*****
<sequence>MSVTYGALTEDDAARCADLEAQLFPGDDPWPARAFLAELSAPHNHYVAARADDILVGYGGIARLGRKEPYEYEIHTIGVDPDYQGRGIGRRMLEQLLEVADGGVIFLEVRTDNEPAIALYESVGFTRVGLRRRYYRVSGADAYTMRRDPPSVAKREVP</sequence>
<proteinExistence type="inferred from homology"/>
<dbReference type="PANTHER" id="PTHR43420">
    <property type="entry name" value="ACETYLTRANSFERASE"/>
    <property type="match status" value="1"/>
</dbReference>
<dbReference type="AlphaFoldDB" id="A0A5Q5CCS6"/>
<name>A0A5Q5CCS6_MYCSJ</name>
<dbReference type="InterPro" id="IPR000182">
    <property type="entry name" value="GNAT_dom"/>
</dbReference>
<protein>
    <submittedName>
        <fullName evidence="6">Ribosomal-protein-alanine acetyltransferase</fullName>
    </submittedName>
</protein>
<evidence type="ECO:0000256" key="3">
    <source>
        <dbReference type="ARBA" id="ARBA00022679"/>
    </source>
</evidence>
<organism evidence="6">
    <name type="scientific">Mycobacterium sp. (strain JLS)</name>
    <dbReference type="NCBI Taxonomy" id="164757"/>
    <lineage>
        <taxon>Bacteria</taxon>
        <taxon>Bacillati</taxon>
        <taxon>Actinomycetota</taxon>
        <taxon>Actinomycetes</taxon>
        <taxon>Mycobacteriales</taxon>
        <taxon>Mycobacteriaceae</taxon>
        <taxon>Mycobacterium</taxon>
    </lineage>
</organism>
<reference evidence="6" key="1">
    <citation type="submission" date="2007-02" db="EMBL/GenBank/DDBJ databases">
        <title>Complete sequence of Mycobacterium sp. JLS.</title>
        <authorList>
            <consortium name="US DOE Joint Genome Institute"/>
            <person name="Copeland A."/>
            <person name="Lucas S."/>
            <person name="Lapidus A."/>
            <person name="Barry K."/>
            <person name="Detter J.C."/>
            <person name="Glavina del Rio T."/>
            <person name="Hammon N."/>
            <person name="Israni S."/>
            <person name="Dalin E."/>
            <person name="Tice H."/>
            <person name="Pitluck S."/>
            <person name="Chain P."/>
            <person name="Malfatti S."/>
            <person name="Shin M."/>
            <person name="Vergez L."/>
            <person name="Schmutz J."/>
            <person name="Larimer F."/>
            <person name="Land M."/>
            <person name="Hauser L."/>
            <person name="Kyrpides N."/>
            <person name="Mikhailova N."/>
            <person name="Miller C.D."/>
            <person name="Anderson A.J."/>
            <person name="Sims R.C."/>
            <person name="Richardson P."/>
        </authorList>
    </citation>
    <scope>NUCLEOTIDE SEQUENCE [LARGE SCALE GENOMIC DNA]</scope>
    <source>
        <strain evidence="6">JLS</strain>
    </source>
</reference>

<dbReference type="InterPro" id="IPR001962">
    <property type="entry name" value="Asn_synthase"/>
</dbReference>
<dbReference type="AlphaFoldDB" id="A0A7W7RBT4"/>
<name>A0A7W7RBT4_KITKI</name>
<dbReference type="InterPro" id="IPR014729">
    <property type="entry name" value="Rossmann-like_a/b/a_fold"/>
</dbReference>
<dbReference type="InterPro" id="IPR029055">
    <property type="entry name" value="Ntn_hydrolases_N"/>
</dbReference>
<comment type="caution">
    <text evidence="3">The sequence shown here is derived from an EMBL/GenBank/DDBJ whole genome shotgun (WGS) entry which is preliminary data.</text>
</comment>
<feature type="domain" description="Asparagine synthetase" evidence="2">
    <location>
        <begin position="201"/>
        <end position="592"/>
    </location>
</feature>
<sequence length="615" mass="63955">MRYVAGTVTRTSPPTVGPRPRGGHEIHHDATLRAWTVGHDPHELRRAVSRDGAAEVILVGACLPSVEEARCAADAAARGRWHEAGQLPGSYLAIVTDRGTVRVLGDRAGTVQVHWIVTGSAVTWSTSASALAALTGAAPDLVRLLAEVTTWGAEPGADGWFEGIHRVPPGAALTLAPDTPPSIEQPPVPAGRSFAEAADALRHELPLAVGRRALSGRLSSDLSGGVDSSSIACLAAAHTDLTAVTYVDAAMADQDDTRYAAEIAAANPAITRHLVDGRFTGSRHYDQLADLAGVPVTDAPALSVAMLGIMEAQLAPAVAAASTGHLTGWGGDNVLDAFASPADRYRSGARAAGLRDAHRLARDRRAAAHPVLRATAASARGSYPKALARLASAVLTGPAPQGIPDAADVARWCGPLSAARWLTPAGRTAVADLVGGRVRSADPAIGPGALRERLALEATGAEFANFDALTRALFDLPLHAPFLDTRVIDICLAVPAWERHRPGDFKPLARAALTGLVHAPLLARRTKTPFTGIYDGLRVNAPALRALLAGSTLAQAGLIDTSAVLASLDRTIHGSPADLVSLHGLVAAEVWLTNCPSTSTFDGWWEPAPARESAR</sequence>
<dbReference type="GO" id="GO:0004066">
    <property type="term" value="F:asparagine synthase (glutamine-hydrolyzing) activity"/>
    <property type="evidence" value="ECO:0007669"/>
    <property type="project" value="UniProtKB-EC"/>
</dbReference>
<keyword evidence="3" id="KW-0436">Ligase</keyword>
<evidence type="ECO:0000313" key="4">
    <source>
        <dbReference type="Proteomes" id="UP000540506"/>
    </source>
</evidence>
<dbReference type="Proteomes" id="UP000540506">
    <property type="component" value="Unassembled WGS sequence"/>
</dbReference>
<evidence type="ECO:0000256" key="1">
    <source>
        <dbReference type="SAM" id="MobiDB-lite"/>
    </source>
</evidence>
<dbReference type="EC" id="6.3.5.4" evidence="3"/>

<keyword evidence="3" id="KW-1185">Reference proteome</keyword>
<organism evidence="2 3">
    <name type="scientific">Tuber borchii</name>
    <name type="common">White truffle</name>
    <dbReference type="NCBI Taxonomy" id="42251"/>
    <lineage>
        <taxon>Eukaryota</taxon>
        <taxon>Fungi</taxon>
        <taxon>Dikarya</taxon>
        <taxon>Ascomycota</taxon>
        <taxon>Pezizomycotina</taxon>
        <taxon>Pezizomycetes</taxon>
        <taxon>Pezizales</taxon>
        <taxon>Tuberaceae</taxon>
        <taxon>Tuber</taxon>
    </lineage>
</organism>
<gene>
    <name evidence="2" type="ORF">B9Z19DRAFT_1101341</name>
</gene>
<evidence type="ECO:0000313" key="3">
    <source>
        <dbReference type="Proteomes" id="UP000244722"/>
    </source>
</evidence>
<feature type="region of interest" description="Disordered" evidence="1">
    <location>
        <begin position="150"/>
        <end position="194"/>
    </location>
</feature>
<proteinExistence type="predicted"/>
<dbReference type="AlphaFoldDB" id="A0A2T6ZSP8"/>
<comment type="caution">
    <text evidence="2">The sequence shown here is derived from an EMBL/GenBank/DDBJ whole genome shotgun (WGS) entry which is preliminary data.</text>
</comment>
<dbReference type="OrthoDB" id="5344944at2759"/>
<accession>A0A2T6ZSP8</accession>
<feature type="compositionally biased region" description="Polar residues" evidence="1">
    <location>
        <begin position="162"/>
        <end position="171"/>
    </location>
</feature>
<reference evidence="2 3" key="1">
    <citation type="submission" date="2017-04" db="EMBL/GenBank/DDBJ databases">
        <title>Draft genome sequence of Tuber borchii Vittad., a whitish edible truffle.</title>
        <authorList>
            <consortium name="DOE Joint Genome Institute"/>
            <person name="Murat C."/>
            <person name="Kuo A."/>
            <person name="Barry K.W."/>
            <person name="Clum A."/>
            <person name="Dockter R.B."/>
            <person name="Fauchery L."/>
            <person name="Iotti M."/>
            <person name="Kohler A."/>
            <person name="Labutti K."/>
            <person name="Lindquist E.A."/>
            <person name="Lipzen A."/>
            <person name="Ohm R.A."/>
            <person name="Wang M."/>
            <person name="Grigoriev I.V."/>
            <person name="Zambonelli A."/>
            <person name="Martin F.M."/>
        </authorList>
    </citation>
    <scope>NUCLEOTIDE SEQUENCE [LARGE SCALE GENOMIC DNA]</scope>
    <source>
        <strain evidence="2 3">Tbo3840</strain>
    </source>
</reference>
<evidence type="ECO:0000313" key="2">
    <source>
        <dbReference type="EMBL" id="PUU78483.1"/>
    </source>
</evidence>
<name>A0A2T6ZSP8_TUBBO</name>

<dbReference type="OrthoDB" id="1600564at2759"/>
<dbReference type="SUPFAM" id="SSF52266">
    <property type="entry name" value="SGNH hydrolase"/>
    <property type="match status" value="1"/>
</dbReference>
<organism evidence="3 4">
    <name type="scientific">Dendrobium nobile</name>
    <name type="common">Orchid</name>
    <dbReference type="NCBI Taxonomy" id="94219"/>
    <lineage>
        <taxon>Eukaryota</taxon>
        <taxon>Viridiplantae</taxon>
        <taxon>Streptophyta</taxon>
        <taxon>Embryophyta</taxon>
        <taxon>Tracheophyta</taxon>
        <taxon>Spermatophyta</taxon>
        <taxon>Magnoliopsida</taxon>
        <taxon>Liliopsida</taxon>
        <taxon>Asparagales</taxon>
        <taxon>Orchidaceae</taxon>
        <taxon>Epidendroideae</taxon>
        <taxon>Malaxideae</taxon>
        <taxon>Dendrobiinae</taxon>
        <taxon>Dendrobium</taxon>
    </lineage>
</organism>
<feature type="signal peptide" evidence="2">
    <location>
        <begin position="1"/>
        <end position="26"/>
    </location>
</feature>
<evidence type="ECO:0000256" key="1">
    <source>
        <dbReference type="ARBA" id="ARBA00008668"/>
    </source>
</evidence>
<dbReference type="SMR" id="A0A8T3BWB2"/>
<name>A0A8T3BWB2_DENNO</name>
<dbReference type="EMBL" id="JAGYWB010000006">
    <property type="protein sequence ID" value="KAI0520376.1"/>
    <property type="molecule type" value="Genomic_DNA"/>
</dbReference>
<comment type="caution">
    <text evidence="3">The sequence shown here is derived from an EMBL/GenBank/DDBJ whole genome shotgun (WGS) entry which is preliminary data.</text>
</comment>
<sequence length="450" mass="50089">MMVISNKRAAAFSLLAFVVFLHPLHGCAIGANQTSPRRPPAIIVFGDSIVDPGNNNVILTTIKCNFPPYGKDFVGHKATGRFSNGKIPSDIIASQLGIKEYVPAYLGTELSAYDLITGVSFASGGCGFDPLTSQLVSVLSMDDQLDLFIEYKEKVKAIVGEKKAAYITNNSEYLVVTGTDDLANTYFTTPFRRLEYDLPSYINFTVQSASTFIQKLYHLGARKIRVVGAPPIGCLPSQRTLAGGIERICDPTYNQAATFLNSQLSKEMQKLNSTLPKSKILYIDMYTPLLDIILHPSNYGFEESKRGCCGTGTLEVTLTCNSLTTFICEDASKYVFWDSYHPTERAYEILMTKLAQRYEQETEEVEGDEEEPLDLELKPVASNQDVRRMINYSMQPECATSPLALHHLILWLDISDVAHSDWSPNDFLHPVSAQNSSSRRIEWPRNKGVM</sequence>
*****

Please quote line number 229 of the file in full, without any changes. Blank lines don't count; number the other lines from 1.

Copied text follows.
<name>A0A8T3BWB2_DENNO</name>